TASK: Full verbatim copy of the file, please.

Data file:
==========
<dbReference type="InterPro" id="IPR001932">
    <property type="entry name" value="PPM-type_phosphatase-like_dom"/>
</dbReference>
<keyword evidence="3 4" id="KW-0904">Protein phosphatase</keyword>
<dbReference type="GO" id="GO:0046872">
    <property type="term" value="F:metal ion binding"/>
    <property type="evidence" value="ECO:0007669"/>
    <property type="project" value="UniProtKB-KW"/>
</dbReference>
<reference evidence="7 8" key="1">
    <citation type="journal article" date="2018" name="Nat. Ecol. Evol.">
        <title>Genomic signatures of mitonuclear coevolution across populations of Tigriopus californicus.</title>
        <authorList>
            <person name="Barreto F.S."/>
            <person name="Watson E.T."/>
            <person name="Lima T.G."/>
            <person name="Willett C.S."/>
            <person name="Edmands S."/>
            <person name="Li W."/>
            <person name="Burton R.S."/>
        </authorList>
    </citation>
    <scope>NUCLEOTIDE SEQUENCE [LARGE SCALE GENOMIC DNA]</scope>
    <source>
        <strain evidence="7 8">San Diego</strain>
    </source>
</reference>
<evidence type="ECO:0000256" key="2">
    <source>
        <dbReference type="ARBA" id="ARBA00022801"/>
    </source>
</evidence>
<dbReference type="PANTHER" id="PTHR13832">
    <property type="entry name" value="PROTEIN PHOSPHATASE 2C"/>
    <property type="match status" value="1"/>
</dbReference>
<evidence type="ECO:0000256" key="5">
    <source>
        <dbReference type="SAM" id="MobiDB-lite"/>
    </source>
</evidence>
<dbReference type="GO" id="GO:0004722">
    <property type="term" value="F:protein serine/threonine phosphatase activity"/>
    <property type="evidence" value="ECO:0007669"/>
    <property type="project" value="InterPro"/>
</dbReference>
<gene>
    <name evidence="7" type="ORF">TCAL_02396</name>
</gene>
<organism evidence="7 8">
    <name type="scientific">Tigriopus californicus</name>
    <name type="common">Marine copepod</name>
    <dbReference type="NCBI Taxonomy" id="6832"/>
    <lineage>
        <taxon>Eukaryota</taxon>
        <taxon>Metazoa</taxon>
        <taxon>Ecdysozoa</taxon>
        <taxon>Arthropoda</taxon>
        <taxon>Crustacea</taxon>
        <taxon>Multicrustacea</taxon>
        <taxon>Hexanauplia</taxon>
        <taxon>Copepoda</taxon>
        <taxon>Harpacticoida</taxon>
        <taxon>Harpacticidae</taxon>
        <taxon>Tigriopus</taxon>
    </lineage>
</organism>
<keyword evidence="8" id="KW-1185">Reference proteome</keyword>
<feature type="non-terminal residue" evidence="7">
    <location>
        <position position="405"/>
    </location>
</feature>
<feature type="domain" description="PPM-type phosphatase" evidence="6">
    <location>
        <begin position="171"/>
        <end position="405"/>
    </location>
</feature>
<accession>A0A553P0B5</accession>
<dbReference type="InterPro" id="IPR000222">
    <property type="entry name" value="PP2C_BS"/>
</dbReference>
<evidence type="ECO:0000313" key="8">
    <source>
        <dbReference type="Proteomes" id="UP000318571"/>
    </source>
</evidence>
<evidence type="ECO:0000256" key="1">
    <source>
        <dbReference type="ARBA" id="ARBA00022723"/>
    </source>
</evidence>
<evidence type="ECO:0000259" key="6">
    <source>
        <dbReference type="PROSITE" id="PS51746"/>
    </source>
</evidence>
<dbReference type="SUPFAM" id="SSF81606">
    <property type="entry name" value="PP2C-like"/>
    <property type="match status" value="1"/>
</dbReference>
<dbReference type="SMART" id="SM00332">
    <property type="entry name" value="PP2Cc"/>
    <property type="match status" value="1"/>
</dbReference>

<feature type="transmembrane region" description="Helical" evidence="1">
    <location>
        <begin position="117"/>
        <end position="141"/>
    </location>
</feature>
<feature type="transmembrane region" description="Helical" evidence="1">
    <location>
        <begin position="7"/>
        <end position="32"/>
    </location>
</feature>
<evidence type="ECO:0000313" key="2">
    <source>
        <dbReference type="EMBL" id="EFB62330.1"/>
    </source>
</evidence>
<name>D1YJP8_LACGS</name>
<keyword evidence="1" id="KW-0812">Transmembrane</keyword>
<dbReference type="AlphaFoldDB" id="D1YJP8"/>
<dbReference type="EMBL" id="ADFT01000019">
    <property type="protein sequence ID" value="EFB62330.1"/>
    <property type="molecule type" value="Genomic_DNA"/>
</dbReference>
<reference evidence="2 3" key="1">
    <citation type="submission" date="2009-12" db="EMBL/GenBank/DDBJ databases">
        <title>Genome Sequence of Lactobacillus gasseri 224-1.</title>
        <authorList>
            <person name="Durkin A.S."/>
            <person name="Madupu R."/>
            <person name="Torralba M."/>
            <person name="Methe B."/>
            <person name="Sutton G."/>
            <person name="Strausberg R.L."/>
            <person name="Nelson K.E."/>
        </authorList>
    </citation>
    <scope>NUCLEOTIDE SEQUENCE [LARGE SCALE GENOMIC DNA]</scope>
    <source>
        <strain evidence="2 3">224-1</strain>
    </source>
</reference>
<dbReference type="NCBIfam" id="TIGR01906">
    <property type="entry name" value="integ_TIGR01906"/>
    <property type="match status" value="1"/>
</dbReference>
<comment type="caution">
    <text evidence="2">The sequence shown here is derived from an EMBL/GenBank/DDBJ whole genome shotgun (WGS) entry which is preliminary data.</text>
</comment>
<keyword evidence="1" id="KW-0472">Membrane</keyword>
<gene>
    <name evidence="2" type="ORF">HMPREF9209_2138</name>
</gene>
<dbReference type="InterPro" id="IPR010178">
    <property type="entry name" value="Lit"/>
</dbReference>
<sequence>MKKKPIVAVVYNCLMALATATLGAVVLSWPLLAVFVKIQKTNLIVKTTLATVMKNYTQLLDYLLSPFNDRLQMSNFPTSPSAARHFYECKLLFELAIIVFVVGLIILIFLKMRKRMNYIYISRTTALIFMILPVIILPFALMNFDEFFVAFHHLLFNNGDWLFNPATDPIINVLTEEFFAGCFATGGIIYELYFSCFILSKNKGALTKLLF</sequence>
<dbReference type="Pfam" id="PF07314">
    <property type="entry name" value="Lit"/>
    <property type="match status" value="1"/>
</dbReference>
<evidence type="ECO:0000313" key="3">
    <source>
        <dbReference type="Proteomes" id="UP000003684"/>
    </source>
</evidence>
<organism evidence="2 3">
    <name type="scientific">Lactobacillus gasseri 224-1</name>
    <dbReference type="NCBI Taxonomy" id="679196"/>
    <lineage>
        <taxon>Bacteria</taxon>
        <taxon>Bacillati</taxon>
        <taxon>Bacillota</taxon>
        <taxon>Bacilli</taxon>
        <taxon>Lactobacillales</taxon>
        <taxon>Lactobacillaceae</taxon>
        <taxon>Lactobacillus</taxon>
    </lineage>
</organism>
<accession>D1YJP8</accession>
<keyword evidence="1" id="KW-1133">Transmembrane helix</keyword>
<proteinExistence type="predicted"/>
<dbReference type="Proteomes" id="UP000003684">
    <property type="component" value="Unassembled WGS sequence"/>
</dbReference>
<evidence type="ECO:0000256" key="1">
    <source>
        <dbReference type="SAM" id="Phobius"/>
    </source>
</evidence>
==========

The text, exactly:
<dbReference type="InterPro" id="IPR001932">
    <property type="entry name" value="PPM-type_phosphatase-like_dom"/>
</dbReference>
<keyword evidence="3 4" id="KW-0904">Protein phosphatase</keyword>
<dbReference type="GO" id="GO:0046872">
    <property type="term" value="F:metal ion binding"/>
    <property type="evidence" value="ECO:0007669"/>
    <property type="project" value="UniProtKB-KW"/>
</dbReference>
<reference evidence="7 8" key="1">
    <citation type="journal article" date="2018" name="Nat. Ecol. Evol.">
        <title>Genomic signatures of mitonuclear coevolution across populations of Tigriopus californicus.</title>
        <authorList>
            <person name="Barreto F.S."/>
            <person name="Watson E.T."/>
            <person name="Lima T.G."/>
            <person name="Willett C.S."/>
            <person name="Edmands S."/>
            <person name="Li W."/>
            <person name="Burton R.S."/>
        </authorList>
    </citation>
    <scope>NUCLEOTIDE SEQUENCE [LARGE SCALE GENOMIC DNA]</scope>
    <source>
        <strain evidence="7 8">San Diego</strain>
    </source>
</reference>
<evidence type="ECO:0000256" key="2">
    <source>
        <dbReference type="ARBA" id="ARBA00022801"/>
    </source>
</evidence>
<dbReference type="PANTHER" id="PTHR13832">
    <property type="entry name" value="PROTEIN PHOSPHATASE 2C"/>
    <property type="match status" value="1"/>
</dbReference>
<evidence type="ECO:0000256" key="5">
    <source>
        <dbReference type="SAM" id="MobiDB-lite"/>
    </source>
</evidence>
<dbReference type="GO" id="GO:0004722">
    <property type="term" value="F:protein serine/threonine phosphatase activity"/>
    <property type="evidence" value="ECO:0007669"/>
    <property type="project" value="InterPro"/>
</dbReference>
<gene>
    <name evidence="7" type="ORF">TCAL_02396</name>
</gene>
<organism evidence="7 8">
    <name type="scientific">Tigriopus californicus</name>
    <name type="common">Marine copepod</name>
    <dbReference type="NCBI Taxonomy" id="6832"/>
    <lineage>
        <taxon>Eukaryota</taxon>
        <taxon>Metazoa</taxon>
        <taxon>Ecdysozoa</taxon>
        <taxon>Arthropoda</taxon>
        <taxon>Crustacea</taxon>
        <taxon>Multicrustacea</taxon>
        <taxon>Hexanauplia</taxon>
        <taxon>Copepoda</taxon>
        <taxon>Harpacticoida</taxon>
        <taxon>Harpacticidae</taxon>
        <taxon>Tigriopus</taxon>
    </lineage>
</organism>
<keyword evidence="8" id="KW-1185">Reference proteome</keyword>
<feature type="non-terminal residue" evidence="7">
    <location>
        <position position="405"/>
    </location>
</feature>
<feature type="domain" description="PPM-type phosphatase" evidence="6">
    <location>
        <begin position="171"/>
        <end position="405"/>
    </location>
</feature>
<accession>A0A553P0B5</accession>
<dbReference type="InterPro" id="IPR000222">
    <property type="entry name" value="PP2C_BS"/>
</dbReference>
<evidence type="ECO:0000313" key="8">
    <source>
        <dbReference type="Proteomes" id="UP000318571"/>
    </source>
</evidence>
<evidence type="ECO:0000256" key="1">
    <source>
        <dbReference type="ARBA" id="ARBA00022723"/>
    </source>
</evidence>
<evidence type="ECO:0000259" key="6">
    <source>
        <dbReference type="PROSITE" id="PS51746"/>
    </source>
</evidence>
<dbReference type="SUPFAM" id="SSF81606">
    <property type="entry name" value="PP2C-like"/>
    <property type="match status" value="1"/>
</dbReference>
<dbReference type="SMART" id="SM00332">
    <property type="entry name" value="PP2Cc"/>
    <property type="match status" value="1"/>
</dbReference>

<feature type="transmembrane region" description="Helical" evidence="1">
    <location>
        <begin position="117"/>
        <end position="141"/>
    </location>
</feature>
<feature type="transmembrane region" description="Helical" evidence="1">
    <location>
        <begin position="7"/>
        <end position="32"/>
    </location>
</feature>
<evidence type="ECO:0000313" key="2">
    <source>
        <dbReference type="EMBL" id="EFB62330.1"/>
    </source>
</evidence>
<name>D1YJP8_LACGS</name>
<keyword evidence="1" id="KW-0812">Transmembrane</keyword>
<dbReference type="AlphaFoldDB" id="D1YJP8"/>
<dbReference type="EMBL" id="ADFT01000019">
    <property type="protein sequence ID" value="EFB62330.1"/>
    <property type="molecule type" value="Genomic_DNA"/>
</dbReference>
<reference evidence="2 3" key="1">
    <citation type="submission" date="2009-12" db="EMBL/GenBank/DDBJ databases">
        <title>Genome Sequence of Lactobacillus gasseri 224-1.</title>
        <authorList>
            <person name="Durkin A.S."/>
            <person name="Madupu R."/>
            <person name="Torralba M."/>
            <person name="Methe B."/>
            <person name="Sutton G."/>
            <person name="Strausberg R.L."/>
            <person name="Nelson K.E."/>
        </authorList>
    </citation>
    <scope>NUCLEOTIDE SEQUENCE [LARGE SCALE GENOMIC DNA]</scope>
    <source>
        <strain evidence="2 3">224-1</strain>
    </source>
</reference>
<dbReference type="NCBIfam" id="TIGR01906">
    <property type="entry name" value="integ_TIGR01906"/>
    <property type="match status" value="1"/>
</dbReference>
<comment type="caution">
    <text evidence="2">The sequence shown here is derived from an EMBL/GenBank/DDBJ whole genome shotgun (WGS) entry which is preliminary data.</text>
</comment>
<keyword evidence="1" id="KW-0472">Membrane</keyword>
<gene>
    <name evidence="2" type="ORF">HMPREF9209_2138</name>
</gene>
<dbReference type="InterPro" id="IPR010178">
    <property type="entry name" value="Lit"/>
</dbReference>
<sequence>MKKKPIVAVVYNCLMALATATLGAVVLSWPLLAVFVKIQKTNLIVKTTLATVMKNYTQLLDYLLSPFNDRLQMSNFPTSPSAARHFYECKLLFELAIIVFVVGLIILIFLKMRKRMNYIYISRTTALIFMILPVIILPFALMNFDEFFVAFHHLLFNNGDWLFNPATDPIINVLTEEFFAGCFATGGIIYELYFSCFILSKNKGALTKLLF</sequence>
<dbReference type="Pfam" id="PF07314">
    <property type="entry name" value="Lit"/>
    <property type="match status" value="1"/>
</dbReference>
<evidence type="ECO:0000313" key="3">
    <source>
        <dbReference type="Proteomes" id="UP000003684"/>
    </source>
</evidence>
<organism evidence="2 3">
    <name type="scientific">Lactobacillus gasseri 224-1</name>
    <dbReference type="NCBI Taxonomy" id="679196"/>
    <lineage>
        <taxon>Bacteria</taxon>
        <taxon>Bacillati</taxon>
        <taxon>Bacillota</taxon>
        <taxon>Bacilli</taxon>
        <taxon>Lactobacillales</taxon>
        <taxon>Lactobacillaceae</taxon>
        <taxon>Lactobacillus</taxon>
    </lineage>
</organism>
<accession>D1YJP8</accession>
<keyword evidence="1" id="KW-1133">Transmembrane helix</keyword>
<proteinExistence type="predicted"/>
<dbReference type="Proteomes" id="UP000003684">
    <property type="component" value="Unassembled WGS sequence"/>
</dbReference>
<evidence type="ECO:0000256" key="1">
    <source>
        <dbReference type="SAM" id="Phobius"/>
    </source>
</evidence>